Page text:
FRIDAY, Aug. 6 (HealthDay News) -- Bioethicists are accusing a noted American pediatric endocrinologist and researcher of what they claim is the first attempt to prevent homosexuality and bisexuality in the womb in a dispute that has drawn in leading major medical organizations.
The accusations revolve around the experimental prenatal treatment of female fetuses for a condition called congenital adrenal hyperplasia (CAH), which can result in girls being born with ambiguous genitalia.
The pediatrician, Dr. Maria New of the Mount Sinai School of Medicine and Florida International University, is a longtime champion of the prenatal use of a powerful steroidal medication called dexamethasone to prevent the development of CAH in the womb.
But some medical ethicists accuse New of having a hidden agenda. New has also taken part in research that has linked CAH to sexual orientation, noting that girls with CAH were more likely to be bisexual or homosexual and more likely to be interested in traditionally "masculine" careers and hobbies.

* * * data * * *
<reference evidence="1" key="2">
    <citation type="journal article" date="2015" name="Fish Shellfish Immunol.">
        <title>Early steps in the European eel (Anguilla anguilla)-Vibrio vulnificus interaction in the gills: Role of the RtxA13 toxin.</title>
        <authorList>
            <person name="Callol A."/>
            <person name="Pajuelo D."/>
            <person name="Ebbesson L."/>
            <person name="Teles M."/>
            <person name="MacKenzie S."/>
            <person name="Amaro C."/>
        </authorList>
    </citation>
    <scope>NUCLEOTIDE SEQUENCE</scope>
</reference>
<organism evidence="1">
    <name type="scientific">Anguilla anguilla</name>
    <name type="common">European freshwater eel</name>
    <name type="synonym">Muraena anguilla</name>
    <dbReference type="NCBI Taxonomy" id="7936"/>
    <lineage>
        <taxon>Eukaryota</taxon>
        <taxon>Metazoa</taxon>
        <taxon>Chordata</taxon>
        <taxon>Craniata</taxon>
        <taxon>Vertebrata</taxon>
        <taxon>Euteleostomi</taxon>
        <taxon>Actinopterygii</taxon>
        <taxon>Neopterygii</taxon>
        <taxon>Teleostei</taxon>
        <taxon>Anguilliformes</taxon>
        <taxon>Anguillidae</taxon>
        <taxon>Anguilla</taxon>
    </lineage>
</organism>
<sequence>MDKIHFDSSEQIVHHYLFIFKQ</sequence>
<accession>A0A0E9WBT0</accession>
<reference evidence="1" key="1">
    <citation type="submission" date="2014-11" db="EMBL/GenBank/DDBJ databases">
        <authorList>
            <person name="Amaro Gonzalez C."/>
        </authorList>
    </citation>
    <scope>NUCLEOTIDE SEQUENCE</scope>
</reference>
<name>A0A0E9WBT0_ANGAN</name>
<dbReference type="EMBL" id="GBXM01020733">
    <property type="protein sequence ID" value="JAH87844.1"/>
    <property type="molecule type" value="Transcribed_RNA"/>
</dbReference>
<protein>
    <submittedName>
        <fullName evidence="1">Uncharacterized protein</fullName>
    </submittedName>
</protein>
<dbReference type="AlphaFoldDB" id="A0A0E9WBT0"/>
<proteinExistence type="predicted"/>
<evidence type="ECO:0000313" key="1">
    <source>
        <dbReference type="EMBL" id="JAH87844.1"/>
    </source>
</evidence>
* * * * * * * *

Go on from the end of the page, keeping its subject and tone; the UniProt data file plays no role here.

The bioethicists believe New's desire to treat female fetuses with dexamethasone stems from a desire to "prevent" lesbianism or bisexuality and steer girls toward classically defined femininity.
"Her main goal has been to prevent ambiguous genitalia and all the things that come with it, including what she calls 'behavioral masculinization,'" charged Alice Dreger, professor of clinical medical humanities and bioethics at Northwestern University's Feinberg School of Medicine. "She includes in that what she calls 'masculinized orientation.'"
Dreger described New's work as the first instance in the history of medicine that "clinicians are actively trying to prevent homosexuality."
Congenital adrenal hyperplasia remains a relatively rare condition, with about 1 in every 10,000 to 18,000 children born with the disorder, according to t
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